Their children grow up in communities where two-parent families are rare, are subject to the disruptive home lives that make it hard to be a good student, and often end up recapitulating the lives of their parents. Selling drugs means turf wars wielded with guns, which kill people, including little girls and grandmothers caught in crossfire.

Take away the war on drugs and all of this dissolves. With one generation of black inner-city boys who have never known cops as the enemy; who think of “slingin’ on them corners” as something old-school that no one could do now; and who stay in their neighborhoods to help raise their kids, black America would turn a corner.

Paradise? No. Decisively better than now? Certainly. Think about it: If there were no war on drugs, The Wire’s Felicia “Snoop” Pearson wouldn’t be in jail right now, despite how hard her childhood was.

The economy offers no work to young black people? Out of the many answers to that, here’s the most important: Anything whatsoever that black boys do besides sell drugs on street corners — anything at all — would be an improvement, and we all know it. Hard drugs available at stores? Yes, in standardized (and certified clean) doses — along with funding, now used to terrorize inner-city blacks, freed up for rehab. That’s a sane trade-off, especially given that there has been no addiction epidemic in countries that have relaxed their drug laws.So: I would like to see black America rise up, indeed — against the real problem: the war on drugs. No more “Black America in the Age of Obama” powwows; what are they for in 2011, really? Let’s do something real.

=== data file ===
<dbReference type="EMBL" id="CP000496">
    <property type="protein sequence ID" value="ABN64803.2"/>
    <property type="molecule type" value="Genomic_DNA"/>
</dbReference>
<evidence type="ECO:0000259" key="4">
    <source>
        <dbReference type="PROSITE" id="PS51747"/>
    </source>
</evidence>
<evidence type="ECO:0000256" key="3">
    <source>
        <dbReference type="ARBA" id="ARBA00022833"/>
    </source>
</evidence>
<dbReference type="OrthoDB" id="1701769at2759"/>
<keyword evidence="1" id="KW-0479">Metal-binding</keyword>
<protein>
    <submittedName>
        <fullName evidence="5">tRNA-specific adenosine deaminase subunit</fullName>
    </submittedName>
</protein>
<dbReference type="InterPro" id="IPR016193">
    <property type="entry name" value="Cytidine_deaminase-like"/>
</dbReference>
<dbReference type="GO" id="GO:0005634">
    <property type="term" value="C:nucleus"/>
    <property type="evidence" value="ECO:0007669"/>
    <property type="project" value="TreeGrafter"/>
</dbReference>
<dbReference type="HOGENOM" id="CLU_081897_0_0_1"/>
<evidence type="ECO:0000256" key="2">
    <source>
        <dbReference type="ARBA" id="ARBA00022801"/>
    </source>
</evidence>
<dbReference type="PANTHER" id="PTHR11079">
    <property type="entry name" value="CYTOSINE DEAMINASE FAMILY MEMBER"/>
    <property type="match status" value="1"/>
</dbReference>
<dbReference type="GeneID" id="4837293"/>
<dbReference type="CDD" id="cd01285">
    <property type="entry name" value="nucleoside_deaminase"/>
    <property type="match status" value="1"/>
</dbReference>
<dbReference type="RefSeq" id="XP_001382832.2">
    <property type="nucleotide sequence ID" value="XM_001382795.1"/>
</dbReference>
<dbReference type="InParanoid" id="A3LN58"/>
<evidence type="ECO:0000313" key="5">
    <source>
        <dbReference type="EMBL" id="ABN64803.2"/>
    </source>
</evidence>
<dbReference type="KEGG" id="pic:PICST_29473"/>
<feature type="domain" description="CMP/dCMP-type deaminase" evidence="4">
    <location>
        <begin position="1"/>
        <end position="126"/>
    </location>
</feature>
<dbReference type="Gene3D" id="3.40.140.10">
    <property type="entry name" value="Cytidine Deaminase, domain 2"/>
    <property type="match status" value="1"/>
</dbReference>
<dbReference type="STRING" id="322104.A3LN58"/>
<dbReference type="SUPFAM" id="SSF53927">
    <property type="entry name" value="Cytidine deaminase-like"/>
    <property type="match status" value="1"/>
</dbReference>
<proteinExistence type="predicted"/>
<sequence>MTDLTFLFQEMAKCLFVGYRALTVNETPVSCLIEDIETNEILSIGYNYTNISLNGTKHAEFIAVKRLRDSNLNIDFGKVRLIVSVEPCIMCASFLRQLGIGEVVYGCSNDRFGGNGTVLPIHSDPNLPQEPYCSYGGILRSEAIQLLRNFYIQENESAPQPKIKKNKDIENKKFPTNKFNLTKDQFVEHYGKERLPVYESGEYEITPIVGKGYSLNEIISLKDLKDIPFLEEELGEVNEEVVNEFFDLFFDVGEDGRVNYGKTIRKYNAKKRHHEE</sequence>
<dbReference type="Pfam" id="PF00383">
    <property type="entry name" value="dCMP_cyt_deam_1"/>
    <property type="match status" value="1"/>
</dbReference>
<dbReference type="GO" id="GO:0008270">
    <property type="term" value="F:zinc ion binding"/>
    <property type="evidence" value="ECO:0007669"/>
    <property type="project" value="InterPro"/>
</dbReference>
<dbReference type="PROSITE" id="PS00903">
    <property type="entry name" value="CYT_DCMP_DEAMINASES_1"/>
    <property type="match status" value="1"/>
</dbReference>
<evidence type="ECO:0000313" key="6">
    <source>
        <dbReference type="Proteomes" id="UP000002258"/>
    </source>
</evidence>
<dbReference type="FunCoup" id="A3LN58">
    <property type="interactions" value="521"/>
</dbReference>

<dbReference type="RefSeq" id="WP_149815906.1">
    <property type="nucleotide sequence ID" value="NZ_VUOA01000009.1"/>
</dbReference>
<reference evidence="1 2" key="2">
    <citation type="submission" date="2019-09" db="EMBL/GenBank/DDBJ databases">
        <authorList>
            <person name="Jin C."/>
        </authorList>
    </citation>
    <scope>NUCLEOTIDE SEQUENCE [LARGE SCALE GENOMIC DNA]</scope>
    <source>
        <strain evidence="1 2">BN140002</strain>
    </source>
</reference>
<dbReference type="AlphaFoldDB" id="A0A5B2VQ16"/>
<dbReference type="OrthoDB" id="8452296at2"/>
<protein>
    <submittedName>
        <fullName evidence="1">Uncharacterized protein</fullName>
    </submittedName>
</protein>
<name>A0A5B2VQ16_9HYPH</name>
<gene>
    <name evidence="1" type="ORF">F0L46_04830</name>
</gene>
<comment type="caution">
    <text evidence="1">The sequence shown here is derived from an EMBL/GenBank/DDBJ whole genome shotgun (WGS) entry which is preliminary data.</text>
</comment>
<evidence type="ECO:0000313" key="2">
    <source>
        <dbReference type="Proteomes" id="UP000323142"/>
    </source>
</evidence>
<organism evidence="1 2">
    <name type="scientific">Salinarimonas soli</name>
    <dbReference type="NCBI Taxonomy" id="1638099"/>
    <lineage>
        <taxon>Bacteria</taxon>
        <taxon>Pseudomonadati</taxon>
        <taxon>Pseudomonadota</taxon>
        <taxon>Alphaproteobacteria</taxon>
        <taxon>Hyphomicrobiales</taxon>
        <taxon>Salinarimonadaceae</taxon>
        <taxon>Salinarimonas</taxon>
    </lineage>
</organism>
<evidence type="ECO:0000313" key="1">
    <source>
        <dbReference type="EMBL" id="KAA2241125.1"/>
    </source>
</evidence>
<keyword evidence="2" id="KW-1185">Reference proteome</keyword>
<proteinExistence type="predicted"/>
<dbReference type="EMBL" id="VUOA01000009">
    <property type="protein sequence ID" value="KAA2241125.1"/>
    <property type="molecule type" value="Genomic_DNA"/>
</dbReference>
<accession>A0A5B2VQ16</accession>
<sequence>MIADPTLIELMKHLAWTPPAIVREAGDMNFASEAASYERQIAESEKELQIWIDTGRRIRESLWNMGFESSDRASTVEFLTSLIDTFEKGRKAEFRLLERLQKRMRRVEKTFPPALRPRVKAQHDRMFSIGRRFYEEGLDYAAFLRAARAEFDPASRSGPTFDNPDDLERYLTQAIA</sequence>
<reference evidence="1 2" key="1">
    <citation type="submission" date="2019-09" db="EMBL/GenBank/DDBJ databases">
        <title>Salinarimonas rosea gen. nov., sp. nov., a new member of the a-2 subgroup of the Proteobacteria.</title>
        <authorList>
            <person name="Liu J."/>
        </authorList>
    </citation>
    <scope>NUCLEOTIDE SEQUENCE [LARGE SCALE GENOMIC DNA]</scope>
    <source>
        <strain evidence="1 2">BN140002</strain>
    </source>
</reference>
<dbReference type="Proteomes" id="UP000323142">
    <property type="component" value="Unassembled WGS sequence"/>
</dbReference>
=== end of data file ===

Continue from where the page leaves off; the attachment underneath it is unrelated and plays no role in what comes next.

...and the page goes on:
Write your congressman. Follow Law Enforcement Against Prohibition. If you want to attend old-style forums, too, bring up the war on drugs in the question-and-answer session. Actively observe how the war on drugs snakes through almost everything that looks like an unrelated cluster of black-neighborhood problems.

If it helps, call the war on drugs “the New Jim Crow,” as Michelle Alexander does in her book that just got an NAACP Image Award. Just fight it. Fight something that can change.


After I watched Alexander’s speech I went out and bought her book that same day.  It wasn’t news to me how disproportionate the price that has been paid by Blacks in America’s misguided “war” but I’m still capable of being stunned when she reveals how there are more people in prison now for drug related crimes than for all reasons in 1980.

Even more shocking according to Alexander,”More African-American men are in prison or jail, on probation or parole than were enslaved in 1850, before the Civil War began.”   That’s Black men whom aren’t being fathers to their children or husbands to their wives or working, paying taxes and making a positive contribution.

Mind you, I’m not calling for the legalization of drugs, though it’s not something I’m opposed to either.  People like getting high and no law has ever stopped them from getting high and never will.   It is not enough though to be informed about the issues.  Every so often you have to choose a side, pick a fight and put some action behind your beliefs.

The fact that I have a nephew whom is now locked away in a Ohio prison gives me a personal interest in this matter. The prison industrial complex is real and with Ohio’s governor wanting to privatize the prisons he is creating an economic incentive to lock up Black, Brown and poor White people.

There are a host of excellent reasons to end the War on Drugs, but for African-Americans it could be the critical civil rights issue of today.

The War on Drugs has made our streets more violent and less safe.  The War on Drugs has filled up prisons with thousands of people of color.  The War on Drugs has created a new business mode predicated upon keeping those people of color locked up.   The War on Drugs has made Mexico and other countries war zones where violent gangs butcher innocents and corrupt everything they touch as they battle it out to feed America’s nasty habits. The War on Drugs is a war against Constitutional and human rights.  It’s a war on everything BUT drugs.

This is a racist war and it must be stopped.  I must play my part in stopping it before it hurts my community, my country, and my people anymore than it already has.